In response to Hannah-Jones' decision, King said in a statement that she is disappointed that Hannah-Jones will not be joining the school, but she's aware that it has been a long six months for her and for UNC students.
"This new opportunity to join Howard University as a Knight Chair offers her the chance to invest in students and great journalism," King said in the statement. "This is what we would want for her and the next generation of journalists. To also be able to move into a new Knight Chair means this great journalism foundation has made an even stronger investment in the future of our news industry and all because of Hannah-Jones and the issues raised by her tenure case."
King said she wishes Hannah-Jones success.
"(We) hope that UNC can learn from this long tenure drama about how we must change as a community of scholars in order to grow as a campus that lives by its stated values of being a diverse and welcoming place for all," she said.
Hannah-Jones also told members of the Carolina Black Caucus, and she traveled to North Carolina this weekend to tell a group of student protesters her decision and that she was grateful for them and appalled at the way they were treated at Wednesday’s meeting.
She did not feel the need to tell Guskiewicz and Blouin, she said, because she had not heard from them.
Hannah-Jones said she has been thoughtful about her decision to go to a historically Black college, and she’s spent her entire life — since she started to be bused into white schools in second grade — proving that she belongs in elite white spaces.
“I got a lot of clarity through what happened with the University of North Carolina," she said. "I decided I didn’t want to do that anymore, that Black professionals should feel free, and actually perhaps an obligation, to go to our own institutions and bring our talents and resources to our own institutions and help to build them up as well."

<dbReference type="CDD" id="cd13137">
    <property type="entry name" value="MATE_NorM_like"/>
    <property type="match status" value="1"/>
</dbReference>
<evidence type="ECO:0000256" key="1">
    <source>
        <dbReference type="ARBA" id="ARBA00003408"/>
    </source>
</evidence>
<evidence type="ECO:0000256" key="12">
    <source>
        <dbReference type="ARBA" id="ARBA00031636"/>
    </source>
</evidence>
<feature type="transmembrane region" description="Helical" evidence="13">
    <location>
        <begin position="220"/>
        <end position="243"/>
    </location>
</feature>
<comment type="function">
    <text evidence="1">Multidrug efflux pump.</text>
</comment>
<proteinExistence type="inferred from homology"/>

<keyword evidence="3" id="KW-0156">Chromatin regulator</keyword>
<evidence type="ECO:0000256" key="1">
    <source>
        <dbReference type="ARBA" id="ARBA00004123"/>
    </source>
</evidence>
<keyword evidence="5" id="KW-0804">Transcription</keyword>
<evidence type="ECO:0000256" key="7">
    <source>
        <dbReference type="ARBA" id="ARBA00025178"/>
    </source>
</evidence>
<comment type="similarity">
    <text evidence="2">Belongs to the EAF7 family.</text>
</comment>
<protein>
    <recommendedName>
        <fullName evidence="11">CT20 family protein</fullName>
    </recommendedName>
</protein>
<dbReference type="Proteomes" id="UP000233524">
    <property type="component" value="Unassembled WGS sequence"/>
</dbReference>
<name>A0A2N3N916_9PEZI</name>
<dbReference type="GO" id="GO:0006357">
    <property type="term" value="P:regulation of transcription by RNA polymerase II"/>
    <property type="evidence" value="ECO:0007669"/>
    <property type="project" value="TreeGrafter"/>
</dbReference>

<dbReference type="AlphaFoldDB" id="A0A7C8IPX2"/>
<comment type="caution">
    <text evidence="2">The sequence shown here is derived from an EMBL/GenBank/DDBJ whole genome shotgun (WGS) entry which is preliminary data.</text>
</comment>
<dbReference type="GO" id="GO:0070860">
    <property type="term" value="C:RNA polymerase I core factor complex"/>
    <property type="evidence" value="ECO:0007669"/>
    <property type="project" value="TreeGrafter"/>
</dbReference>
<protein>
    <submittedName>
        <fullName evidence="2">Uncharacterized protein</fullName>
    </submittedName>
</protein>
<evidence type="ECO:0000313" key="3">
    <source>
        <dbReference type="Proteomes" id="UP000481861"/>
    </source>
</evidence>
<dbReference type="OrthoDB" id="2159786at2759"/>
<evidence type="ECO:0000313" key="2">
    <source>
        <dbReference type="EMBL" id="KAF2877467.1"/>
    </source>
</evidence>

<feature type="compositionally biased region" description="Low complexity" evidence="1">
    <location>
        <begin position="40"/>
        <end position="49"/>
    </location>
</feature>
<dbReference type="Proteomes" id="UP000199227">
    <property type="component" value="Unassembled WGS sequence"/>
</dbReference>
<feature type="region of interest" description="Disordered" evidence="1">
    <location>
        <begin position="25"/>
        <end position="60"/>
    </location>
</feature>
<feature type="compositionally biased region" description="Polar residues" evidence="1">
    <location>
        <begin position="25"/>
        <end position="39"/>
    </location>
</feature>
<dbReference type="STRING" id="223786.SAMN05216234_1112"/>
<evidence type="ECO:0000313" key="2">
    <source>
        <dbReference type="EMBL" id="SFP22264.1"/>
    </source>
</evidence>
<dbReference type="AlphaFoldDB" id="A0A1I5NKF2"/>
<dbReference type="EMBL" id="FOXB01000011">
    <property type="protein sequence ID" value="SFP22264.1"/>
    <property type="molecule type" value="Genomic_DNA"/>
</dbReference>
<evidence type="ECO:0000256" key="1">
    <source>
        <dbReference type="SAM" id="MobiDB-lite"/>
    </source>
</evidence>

She initially wanted to join the UNC faculty to give back to the place that has given her so much, she said, noting that the University inducted her into the North Carolina Media Hall of Fame this year and that the organization she founded, the Ida B. Wells Society for Investigative Reporting, is housed there.
“It’s been extremely difficult,” she said. “People see me as some type of symbol of things, either they love or hate, but I’m a human being. I didn’t ask for this ... I was so excited to have the opportunity to engage with students the way that my professors engaged with me. This has been one of the most difficult periods of my life, which is why I have been really silent about it.”
Hannah-Jones released a statement Tuesday, writing that she has loved UNC since she watched the basketball team on TV as a child and cried from joy when she was accepted to the master's program at the journalism school 20 years ago. She said she was honored when King first raised the idea of her teaching at the school a few years ago.
But she said she couldn't imagine herself working at and advancing a school named for a man who used his wealth to influence the school's hires and ideology and ignored her journalism experience and credentials because he believed a project centered around Black Americans disparaged white Americans.
All she wanted was to be judged by her credentials and treated fairly and equally, she said, writing that she did not come from a wealthy family and had to work her way up.
"At age 27, when a certain wealthy donor was inheriting the publishing gig from his family paper, I was interning at the News & Observer while working a second job as a mattress salesperson to make ends meet," Hannah-Jones said in the statement.
She also expressed gratitude to the people who have spoken up and fought back over the last few weeks, including King, the journalism school faculty and the students who fought to hold the Board accountable.
Faculty from the Hussman School published a statement following Hannah-Jones’ interview Tuesday, writing that they support her choice and are disappointed but not surprised.
“The appalling treatment of one of our nation’s most-decorated journalists by her own alma mater was humiliating, inappropriate, and unjust,” they wrote. “We will be frank: it was racist.”
As of 9:55 a.m., the statement had been signed by over 30 faculty members.